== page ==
Far from war, Libyans start to heal, talk
22 men injured in rebellion now hospitalized in Salem
Marwan Mafud, 22, wasn’t a soldier.
During the Libyan revolution, he was a college student who used his car to bring medical supplies to rebel troops.
Though he was a civilian, government soldiers pulled him over. They spotted a rebel flag in his car and dragged him to the ground. They beat him, fracturing his skull and breaking his right hand. They called him a rat. Then, the soldiers demanded that he declare that Moammar Khadafy was god.
Mafud refused. “Allahu akbar,’’ he said. God is great.
Mafud is one of 22 Libyan men who were flown out of their country and brought to Spaulding Hospital North Shore in Salem almost two weeks ago to receive rehabilitation care for their war injuries.
The Libyan National Transitional Council organized the transfer, with the help of the US State Department. The patients, from different parts of Libya and ranging in age from 16 to 49, arrived with injuries of all kinds: bullet wounds, broken bones, nerve and spinal damage.
Yesterday, Mafud and two others talked to journalists about the atrocities they endured under Khadafy - beatings, interrogations, torture - and their care at Spaulding.
Osama Ali El Amin, 30, said he was participating in a peaceful demonstration when Khadafy’s troops opened fire. Bullets struck him in his left side - one is still lodged in his chest. He was captured by Khadafy’s troops, then tortured and interrogated. He finally reached a hospital, but feared that was not safe either - soldiers had been known to look for rebel fighters receiving medical attention.
“I was scared they were going to start executing people in hospital beds,’’ he said.
Many of the Libyans suffer from post-traumatic stress disorder, said Kevin Love, an occupational therapist at Spaulding who has also worked with US troops in Iraq and Afghanistan.
“The things that are awful about war have nothing to do with the nation you come from or the language you speak,’’ he said.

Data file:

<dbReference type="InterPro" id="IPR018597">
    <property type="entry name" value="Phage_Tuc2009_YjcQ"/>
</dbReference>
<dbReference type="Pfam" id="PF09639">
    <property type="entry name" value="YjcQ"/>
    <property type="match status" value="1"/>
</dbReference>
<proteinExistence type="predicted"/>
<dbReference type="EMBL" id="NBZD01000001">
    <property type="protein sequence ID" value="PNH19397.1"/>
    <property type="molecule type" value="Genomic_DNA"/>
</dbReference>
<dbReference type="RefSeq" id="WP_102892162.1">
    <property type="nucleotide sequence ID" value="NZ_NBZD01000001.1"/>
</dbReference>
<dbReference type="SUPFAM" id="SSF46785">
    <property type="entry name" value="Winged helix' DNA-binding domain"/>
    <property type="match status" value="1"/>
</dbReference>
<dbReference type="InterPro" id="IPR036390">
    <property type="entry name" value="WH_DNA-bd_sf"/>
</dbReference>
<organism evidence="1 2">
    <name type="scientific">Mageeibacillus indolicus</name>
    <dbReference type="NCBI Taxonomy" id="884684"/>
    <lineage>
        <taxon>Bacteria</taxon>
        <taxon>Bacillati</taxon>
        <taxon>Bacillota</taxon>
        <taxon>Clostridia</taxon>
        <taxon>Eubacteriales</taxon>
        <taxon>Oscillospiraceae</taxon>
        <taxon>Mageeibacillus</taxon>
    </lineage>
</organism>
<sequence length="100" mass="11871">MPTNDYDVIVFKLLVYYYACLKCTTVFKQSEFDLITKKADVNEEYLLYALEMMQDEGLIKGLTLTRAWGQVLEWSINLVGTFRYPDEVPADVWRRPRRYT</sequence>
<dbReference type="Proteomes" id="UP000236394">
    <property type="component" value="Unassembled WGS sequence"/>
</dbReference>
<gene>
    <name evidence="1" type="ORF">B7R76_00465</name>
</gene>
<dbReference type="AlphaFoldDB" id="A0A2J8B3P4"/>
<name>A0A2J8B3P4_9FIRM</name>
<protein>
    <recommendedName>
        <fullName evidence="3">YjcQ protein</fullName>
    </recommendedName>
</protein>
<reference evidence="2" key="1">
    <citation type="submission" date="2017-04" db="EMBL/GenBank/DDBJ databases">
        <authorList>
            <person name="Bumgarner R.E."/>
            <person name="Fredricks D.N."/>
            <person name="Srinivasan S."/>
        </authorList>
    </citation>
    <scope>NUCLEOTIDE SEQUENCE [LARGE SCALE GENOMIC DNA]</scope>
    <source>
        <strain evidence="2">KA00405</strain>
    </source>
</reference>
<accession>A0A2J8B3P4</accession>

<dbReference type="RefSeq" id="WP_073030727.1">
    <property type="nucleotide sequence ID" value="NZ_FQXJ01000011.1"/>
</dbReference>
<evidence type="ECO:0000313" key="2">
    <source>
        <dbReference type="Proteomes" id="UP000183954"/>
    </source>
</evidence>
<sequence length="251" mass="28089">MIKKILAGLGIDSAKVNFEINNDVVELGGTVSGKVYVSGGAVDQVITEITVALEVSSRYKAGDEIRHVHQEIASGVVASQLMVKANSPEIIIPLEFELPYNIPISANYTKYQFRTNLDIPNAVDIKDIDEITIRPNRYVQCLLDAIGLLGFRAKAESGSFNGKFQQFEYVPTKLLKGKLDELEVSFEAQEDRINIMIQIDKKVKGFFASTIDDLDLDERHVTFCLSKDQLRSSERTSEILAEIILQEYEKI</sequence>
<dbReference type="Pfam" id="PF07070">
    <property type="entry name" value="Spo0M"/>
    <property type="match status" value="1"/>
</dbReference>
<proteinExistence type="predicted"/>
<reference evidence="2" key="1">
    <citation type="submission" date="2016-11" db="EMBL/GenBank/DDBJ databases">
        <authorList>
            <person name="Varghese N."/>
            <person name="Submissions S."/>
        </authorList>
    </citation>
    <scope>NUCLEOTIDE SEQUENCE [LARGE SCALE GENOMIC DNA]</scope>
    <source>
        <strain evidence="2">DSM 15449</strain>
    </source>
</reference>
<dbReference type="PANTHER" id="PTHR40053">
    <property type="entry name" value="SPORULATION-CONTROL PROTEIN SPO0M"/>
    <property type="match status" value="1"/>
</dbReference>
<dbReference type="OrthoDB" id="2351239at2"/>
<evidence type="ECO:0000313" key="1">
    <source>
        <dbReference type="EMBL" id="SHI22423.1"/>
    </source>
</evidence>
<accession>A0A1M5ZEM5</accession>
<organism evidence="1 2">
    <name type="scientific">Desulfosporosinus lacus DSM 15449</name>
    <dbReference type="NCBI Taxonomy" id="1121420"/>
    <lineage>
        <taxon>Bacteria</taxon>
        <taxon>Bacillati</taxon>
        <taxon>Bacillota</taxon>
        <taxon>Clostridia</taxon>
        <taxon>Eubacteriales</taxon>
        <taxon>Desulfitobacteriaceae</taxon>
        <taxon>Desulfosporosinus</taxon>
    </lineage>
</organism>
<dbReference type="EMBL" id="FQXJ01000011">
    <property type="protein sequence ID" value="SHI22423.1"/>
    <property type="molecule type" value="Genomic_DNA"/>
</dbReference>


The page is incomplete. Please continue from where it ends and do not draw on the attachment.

To prepare for the Libyans arrival, medical staff at the hospital underwent cultural training. Nurses learned to ask for permission before moving aside a Koran to set down a meal tray. The hospital altered the menus - practicing Muslims do not eat pork - and scheduled meals and medicine to accommodate Muslim prayers five times a day. Staff set aside a room with prayer mats and a window that faces Mecca.
“Everybody went to the ultimate degree to try to recognize these folks’ sacrifice, but also to assure that they don’t feel way out of water,’’ said Dr. Ross Zafonte, Spaulding’s vice president of research, education, and medical affairs.
Then there were the creature comforts. The hospital installed satellite television so the patients could follow Arabic-language news and watch Libyan soccer matches and Egyptian movies. Administrators also set up computers with Skype so patients could speak with their families in Libya, brought in a Wii video game, and installed a foosball table to please the soccer-crazy Libyans.
Yesterday, in the hospital’s physical therapy room, three patients exercised their hands, twisting them in different directions and squeezing shapes out of putty.
While the men stretched their hands flat, a nurse counted to 10 in Arabic - “thmania, tis’a, ‘ashra’’ - then smiled when a patient complimented her pronunciation.
“See?’’ she laughed. “I’m learning.’’
The hospital has interpreters on call around the clock. But nurses have been trying their best to learn basic words. Name tags are written in both English and Arabic, and a packet of vocabulary words hangs on medical carts.
Another patient, Ramadan Aliah Naser, 37, said he was helping to expel Khadafy’s troops from his hometown in April when he was hit in the leg by a rocket-propelled grenade.
Lying in a bed - Twizzlers, chewing gum, and imported dates on his side table - Naser said he is grateful for the opportunity to receive medical attention in the United States. In some ways, he said, the warm reception from hospital staff has surprised him.
“It has been a kind and very sincere welcome,’’ said Naser, through a translator. “It has changed completely my vision of America.’’
Doctors said they are not sure how long the Libyans will stay at the hospital - some must still undergo surgery at other hospitals to make a full recovery.
Mafud, who was dragged out of his car, will likely have corrective hand surgery, and doctors are still assessing whether he will need an operation to treat the traumatic brain injury he incurred from his beating.
He said he is confident he will make a full recovery and return to Libya to finish his degree in economics. He wants to become an accountant and help his country succeed as a democratic nation.
There’s just one thing he may miss once he returns to Libya: American pizza, he said, is far superior to the stuff at home.
Martine Powers can be reached at email@example.com.